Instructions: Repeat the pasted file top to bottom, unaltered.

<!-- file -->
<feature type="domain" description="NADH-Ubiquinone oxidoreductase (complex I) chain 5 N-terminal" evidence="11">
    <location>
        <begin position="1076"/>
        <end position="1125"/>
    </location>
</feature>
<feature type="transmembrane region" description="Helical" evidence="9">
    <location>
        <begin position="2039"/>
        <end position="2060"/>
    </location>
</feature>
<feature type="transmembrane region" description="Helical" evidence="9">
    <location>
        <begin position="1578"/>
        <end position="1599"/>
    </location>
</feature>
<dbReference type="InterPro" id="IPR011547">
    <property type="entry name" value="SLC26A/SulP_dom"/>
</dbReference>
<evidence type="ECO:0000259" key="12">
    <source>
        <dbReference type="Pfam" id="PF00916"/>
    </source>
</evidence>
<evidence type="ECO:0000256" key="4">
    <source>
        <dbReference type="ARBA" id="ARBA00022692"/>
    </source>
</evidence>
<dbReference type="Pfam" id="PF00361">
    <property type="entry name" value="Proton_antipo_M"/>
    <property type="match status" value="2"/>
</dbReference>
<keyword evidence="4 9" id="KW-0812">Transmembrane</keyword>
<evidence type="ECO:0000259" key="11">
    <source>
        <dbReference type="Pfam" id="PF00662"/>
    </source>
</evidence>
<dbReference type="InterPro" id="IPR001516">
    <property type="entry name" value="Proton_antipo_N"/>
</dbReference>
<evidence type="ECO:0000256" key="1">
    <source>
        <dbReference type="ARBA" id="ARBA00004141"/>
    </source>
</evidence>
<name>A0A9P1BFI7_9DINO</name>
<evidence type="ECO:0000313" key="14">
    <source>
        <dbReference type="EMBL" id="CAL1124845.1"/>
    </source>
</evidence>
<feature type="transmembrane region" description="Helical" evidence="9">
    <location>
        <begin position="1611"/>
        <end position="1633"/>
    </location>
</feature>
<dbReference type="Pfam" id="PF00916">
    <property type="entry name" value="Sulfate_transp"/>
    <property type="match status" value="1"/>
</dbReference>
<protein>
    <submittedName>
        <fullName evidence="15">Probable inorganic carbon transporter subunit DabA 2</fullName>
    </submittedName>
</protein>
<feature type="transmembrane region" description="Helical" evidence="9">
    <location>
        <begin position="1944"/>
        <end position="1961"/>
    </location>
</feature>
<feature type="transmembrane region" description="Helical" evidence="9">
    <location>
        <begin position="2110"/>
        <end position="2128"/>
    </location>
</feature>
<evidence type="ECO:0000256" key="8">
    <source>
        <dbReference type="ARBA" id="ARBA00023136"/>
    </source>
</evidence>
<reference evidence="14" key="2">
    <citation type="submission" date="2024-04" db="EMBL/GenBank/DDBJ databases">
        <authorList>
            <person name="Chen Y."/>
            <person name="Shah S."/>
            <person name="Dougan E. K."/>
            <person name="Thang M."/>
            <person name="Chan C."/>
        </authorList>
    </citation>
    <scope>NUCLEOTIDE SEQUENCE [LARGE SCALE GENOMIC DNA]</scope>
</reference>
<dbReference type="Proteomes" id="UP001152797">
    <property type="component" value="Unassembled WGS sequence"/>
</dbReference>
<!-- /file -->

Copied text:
<feature type="domain" description="NADH-Ubiquinone oxidoreductase (complex I) chain 5 N-terminal" evidence="11">
    <location>
        <begin position="1076"/>
        <end position="1125"/>
    </location>
</feature>
<feature type="transmembrane region" description="Helical" evidence="9">
    <location>
        <begin position="2039"/>
        <end position="2060"/>
    </location>
</feature>
<feature type="transmembrane region" description="Helical" evidence="9">
    <location>
        <begin position="1578"/>
        <end position="1599"/>
    </location>
</feature>
<dbReference type="InterPro" id="IPR011547">
    <property type="entry name" value="SLC26A/SulP_dom"/>
</dbReference>
<evidence type="ECO:0000259" key="12">
    <source>
        <dbReference type="Pfam" id="PF00916"/>
    </source>
</evidence>
<evidence type="ECO:0000256" key="4">
    <source>
        <dbReference type="ARBA" id="ARBA00022692"/>
    </source>
</evidence>
<dbReference type="Pfam" id="PF00361">
    <property type="entry name" value="Proton_antipo_M"/>
    <property type="match status" value="2"/>
</dbReference>
<keyword evidence="4 9" id="KW-0812">Transmembrane</keyword>
<evidence type="ECO:0000259" key="11">
    <source>
        <dbReference type="Pfam" id="PF00662"/>
    </source>
</evidence>
<dbReference type="InterPro" id="IPR001516">
    <property type="entry name" value="Proton_antipo_N"/>
</dbReference>
<evidence type="ECO:0000256" key="1">
    <source>
        <dbReference type="ARBA" id="ARBA00004141"/>
    </source>
</evidence>
<name>A0A9P1BFI7_9DINO</name>
<evidence type="ECO:0000313" key="14">
    <source>
        <dbReference type="EMBL" id="CAL1124845.1"/>
    </source>
</evidence>
<feature type="transmembrane region" description="Helical" evidence="9">
    <location>
        <begin position="1611"/>
        <end position="1633"/>
    </location>
</feature>
<dbReference type="Pfam" id="PF00916">
    <property type="entry name" value="Sulfate_transp"/>
    <property type="match status" value="1"/>
</dbReference>
<protein>
    <submittedName>
        <fullName evidence="15">Probable inorganic carbon transporter subunit DabA 2</fullName>
    </submittedName>
</protein>
<feature type="transmembrane region" description="Helical" evidence="9">
    <location>
        <begin position="1944"/>
        <end position="1961"/>
    </location>
</feature>
<feature type="transmembrane region" description="Helical" evidence="9">
    <location>
        <begin position="2110"/>
        <end position="2128"/>
    </location>
</feature>
<evidence type="ECO:0000256" key="8">
    <source>
        <dbReference type="ARBA" id="ARBA00023136"/>
    </source>
</evidence>
<reference evidence="14" key="2">
    <citation type="submission" date="2024-04" db="EMBL/GenBank/DDBJ databases">
        <authorList>
            <person name="Chen Y."/>
            <person name="Shah S."/>
            <person name="Dougan E. K."/>
            <person name="Thang M."/>
            <person name="Chan C."/>
        </authorList>
    </citation>
    <scope>NUCLEOTIDE SEQUENCE [LARGE SCALE GENOMIC DNA]</scope>
</reference>
<dbReference type="Proteomes" id="UP001152797">
    <property type="component" value="Unassembled WGS sequence"/>
</dbReference>